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Salvadorans Find Renewed Sense of Security on Streets After Years of Gang Violence

“This way you can walk […], for me that’s good, what the president has done,” Norma Gómez, 58, said while selling skin ointments on a street in San Salvador.

Before President Nayib Bukele launched a “war” against gangs in El Salvador, it was risky for anyone to cross from the “territory” dominated by one criminal gang to that of another.

A year later, people walk without fear from one neighborhood to another and thousands of merchants stopped paying extortion to gangs, but human rights organizations and the Catholic Church criticize Bukele’s methods.

“Today I have the confidence that my daughter and son can leave school and go home alone using public transport, without fear that gang members will intercept them,” says Mauricio Reyes, a 51-year-old employee.

120,000 dead

The Mara Salvatrucha and the Barrio 18, with its two factions, had established “borders” in the areas they controlled, where everyone had to submit to their rules at the risk of losing their lives.

They controlled 80 percent of the country’s territory, according to Bukele, and financed themselves with extortion and drug dealing, and transport businesses, stores and motels, now dismantled by the authorities.

They took control of the territory after the end of the civil war (1980-1992) and 120,000 deaths are attributed to them, more than those during the armed conflict (75,000).

Megacárcel

Everything began to change on March 27, 2022. At Bukele’s request, Congress approved an exceptional regime that empowers the police and army to make mass arrests without warrants, in response to an escalation of violence that left 87 dead.

The president launched massive raids in cities and built the “largest prison in America” for 40,000 inmates. In images released by Bukele, hundreds of tattooed, barefoot, chained and bare-chested inmates can be seen wearing only white shorts as they are transferred to this prison.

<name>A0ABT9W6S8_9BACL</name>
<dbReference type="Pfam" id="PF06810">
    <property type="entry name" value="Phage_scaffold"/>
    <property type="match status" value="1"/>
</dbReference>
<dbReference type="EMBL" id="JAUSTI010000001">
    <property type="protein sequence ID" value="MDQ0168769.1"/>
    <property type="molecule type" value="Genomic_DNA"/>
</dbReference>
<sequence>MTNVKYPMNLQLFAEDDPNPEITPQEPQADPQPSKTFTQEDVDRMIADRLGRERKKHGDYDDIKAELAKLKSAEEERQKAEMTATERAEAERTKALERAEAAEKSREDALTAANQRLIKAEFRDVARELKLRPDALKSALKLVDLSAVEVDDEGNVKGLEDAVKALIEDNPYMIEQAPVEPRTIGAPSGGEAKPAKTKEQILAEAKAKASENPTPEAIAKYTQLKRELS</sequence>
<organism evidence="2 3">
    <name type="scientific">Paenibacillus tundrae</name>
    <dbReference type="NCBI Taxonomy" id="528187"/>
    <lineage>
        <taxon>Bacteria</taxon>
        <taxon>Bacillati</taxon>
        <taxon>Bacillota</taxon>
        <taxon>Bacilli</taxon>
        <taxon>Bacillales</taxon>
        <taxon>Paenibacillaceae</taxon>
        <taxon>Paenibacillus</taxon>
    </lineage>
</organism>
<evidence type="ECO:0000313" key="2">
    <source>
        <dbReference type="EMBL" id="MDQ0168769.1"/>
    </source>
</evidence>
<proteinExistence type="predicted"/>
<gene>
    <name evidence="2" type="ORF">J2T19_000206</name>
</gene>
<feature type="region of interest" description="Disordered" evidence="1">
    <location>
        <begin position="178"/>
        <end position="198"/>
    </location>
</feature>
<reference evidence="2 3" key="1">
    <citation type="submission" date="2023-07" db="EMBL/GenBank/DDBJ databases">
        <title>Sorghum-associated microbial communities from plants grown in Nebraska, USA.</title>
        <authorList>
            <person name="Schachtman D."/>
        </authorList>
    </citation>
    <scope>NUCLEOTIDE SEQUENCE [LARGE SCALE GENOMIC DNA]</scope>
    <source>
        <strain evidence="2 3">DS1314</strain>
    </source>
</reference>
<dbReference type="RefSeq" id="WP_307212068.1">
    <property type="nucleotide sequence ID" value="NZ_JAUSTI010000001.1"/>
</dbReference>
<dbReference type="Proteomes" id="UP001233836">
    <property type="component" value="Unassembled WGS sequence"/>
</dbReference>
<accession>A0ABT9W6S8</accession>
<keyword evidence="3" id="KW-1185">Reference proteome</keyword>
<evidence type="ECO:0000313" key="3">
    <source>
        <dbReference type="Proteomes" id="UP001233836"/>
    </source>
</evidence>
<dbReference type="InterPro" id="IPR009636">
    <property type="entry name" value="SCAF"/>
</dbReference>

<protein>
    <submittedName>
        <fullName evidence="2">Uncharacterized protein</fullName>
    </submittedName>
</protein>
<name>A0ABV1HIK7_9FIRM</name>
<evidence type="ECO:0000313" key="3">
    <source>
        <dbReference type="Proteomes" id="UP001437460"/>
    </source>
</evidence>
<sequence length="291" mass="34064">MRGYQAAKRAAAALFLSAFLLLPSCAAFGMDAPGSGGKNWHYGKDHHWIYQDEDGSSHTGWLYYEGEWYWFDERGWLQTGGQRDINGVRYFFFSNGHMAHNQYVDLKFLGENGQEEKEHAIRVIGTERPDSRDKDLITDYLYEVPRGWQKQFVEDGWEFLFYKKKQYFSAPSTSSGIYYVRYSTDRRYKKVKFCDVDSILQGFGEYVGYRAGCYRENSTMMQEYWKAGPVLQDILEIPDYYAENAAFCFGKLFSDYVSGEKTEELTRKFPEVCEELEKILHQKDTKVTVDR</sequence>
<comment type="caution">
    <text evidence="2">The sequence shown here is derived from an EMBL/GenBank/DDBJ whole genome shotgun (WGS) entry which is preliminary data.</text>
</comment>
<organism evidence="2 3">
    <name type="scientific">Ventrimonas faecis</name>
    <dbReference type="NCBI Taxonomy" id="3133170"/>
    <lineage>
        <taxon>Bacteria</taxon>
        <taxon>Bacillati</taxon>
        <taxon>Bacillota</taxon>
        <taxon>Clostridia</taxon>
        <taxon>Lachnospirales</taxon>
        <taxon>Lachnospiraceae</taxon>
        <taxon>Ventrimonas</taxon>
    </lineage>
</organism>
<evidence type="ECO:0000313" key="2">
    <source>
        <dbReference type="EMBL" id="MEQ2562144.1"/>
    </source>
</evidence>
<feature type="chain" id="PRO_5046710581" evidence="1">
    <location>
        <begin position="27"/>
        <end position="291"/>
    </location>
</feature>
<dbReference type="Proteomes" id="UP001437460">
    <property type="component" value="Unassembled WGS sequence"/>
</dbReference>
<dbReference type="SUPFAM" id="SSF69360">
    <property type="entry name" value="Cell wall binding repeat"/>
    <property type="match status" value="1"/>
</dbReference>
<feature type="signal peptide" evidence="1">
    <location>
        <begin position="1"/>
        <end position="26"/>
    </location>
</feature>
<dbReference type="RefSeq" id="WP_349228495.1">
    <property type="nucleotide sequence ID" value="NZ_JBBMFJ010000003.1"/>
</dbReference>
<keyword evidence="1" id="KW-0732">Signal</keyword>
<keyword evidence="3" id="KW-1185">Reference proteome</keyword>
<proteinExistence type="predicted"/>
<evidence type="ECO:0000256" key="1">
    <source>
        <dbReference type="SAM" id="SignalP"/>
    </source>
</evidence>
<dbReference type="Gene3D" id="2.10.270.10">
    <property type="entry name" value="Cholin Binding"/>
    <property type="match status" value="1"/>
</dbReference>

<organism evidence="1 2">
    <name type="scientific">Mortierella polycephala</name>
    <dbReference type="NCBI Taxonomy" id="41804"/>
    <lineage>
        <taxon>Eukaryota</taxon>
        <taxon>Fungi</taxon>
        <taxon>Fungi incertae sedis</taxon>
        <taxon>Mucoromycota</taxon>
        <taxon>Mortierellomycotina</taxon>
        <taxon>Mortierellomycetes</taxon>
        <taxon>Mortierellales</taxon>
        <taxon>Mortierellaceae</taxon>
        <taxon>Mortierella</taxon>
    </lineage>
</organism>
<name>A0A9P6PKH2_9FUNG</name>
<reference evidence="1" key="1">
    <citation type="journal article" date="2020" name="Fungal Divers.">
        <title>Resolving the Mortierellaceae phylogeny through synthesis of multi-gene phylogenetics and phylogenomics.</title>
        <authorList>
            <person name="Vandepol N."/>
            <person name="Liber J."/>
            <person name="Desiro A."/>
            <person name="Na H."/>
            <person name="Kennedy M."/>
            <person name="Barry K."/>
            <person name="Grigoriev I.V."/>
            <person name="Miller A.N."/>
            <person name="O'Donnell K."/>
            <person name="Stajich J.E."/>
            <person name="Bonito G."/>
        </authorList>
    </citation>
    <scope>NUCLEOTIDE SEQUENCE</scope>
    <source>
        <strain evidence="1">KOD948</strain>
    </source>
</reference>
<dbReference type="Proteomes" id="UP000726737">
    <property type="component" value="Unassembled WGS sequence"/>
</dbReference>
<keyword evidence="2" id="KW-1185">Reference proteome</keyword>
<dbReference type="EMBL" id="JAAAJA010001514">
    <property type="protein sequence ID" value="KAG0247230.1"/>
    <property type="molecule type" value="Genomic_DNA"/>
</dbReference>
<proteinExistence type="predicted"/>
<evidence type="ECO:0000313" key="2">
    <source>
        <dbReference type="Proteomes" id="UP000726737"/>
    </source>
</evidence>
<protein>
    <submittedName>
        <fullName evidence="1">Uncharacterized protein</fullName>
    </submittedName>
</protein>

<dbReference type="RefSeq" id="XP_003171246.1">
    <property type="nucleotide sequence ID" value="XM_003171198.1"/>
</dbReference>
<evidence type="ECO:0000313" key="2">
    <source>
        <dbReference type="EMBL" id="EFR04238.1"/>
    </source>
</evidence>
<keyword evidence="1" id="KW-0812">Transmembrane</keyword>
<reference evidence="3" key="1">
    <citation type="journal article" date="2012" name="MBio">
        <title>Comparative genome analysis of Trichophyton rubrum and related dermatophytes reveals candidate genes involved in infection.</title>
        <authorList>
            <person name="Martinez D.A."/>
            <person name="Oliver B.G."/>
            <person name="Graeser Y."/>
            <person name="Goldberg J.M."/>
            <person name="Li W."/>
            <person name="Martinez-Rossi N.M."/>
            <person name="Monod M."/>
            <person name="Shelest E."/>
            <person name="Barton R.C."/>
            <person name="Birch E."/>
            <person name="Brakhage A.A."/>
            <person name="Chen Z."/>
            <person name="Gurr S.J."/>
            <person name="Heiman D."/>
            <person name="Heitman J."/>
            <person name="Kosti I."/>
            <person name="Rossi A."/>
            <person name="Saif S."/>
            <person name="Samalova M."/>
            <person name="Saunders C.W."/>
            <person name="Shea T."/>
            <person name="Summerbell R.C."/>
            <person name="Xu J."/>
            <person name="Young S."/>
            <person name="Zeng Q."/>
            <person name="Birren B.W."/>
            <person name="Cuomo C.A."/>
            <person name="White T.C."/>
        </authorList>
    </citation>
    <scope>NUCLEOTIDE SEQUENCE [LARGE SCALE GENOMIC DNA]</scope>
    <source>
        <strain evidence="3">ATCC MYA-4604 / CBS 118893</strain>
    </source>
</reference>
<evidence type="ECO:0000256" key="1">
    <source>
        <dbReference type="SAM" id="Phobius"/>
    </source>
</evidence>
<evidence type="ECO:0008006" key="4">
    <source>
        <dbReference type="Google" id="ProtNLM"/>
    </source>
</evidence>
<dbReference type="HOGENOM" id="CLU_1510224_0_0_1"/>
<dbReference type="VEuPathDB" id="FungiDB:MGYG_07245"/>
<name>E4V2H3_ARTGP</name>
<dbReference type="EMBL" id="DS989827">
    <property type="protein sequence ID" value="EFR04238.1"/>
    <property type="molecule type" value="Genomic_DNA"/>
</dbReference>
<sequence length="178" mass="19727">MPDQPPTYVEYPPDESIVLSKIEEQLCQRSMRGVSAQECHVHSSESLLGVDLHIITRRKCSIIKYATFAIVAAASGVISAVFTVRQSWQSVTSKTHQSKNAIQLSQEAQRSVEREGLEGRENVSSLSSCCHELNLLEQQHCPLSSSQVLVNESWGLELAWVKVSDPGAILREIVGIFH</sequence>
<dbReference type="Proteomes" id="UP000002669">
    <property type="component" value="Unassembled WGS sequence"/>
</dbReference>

More than 66,000 suspected gang members have been arrested and Bukele seems close to putting an end to these feared gangs.

Insecurity used to overwhelm Salvadorans, but now 92% admit that security has improved, according to a survey by La Prensa Grafica newspaper. “Security is good, not before. Today we move freely,” says street vendor Carlos Dueñas, 57, to AFP.

The positive

Researcher Carlos Carcach, of the Escuela Superior de Economía y Negocios, said that “what is evident is practically the neutralization (…) and it seems to be the dismantling of gang structures, and that is positive”.

Now “there are real possibilities of entering multiple neighborhoods where previously it was extremely difficult or risky,” acknowledges the head of the Institute of Public Opinion of the Central American University, Laura Andrade.

The negative

Carcach admits that there is also a “negative” effect, since “the process of dismantling the entire institutional framework in terms of public security and human rights has been completed.

There has been a “cession of rights by the population in exchange for an apparent or real improvement in security,” he says. Amnesty International and Human Rights Watch have criticized Bukele’s methods, as has the Catholic hierarchy.

At a mass in memory of Archbishop Oscar Arnulfo Romero (assassinated in 1980), Cardinal Gregorio Rosa Chavez said Friday that he feels “sadness, frustration, impotence, shame and a sense of guilt.”

“We feel guilt because many of us have become cowed, we have become mute, we have sunk into indifference. We seem to be an anesthetized people, comfortable in their own little world, enjoying a peace very similar to the peace of the cemeteries”, added the cardinal.

On his side, Judge Juan Antonio Durán affirms that “it has been a disastrous year” for justice “because of the human rights violations” of innocent people detained without “due process”.

Bukele aims to secure a second term in 2024

“I still think that the regime of exception is a strategy fundamentally of a political nature, of an electoral nature, and in that sense it will most likely be maintained until after the elections”, says to AFP the academic José Miguel Cruz, from Florida International University (USA).

In the past, young people were the most affected by gang violence, according to the government, but many of them are still afraid.

“Before our young people were besieged by the gangs […], now young people go out in fear because the regime of exception will also take them away if the soldier or the policeman dislikes them”, said the plumber Jose Sanchez, 55 years old.

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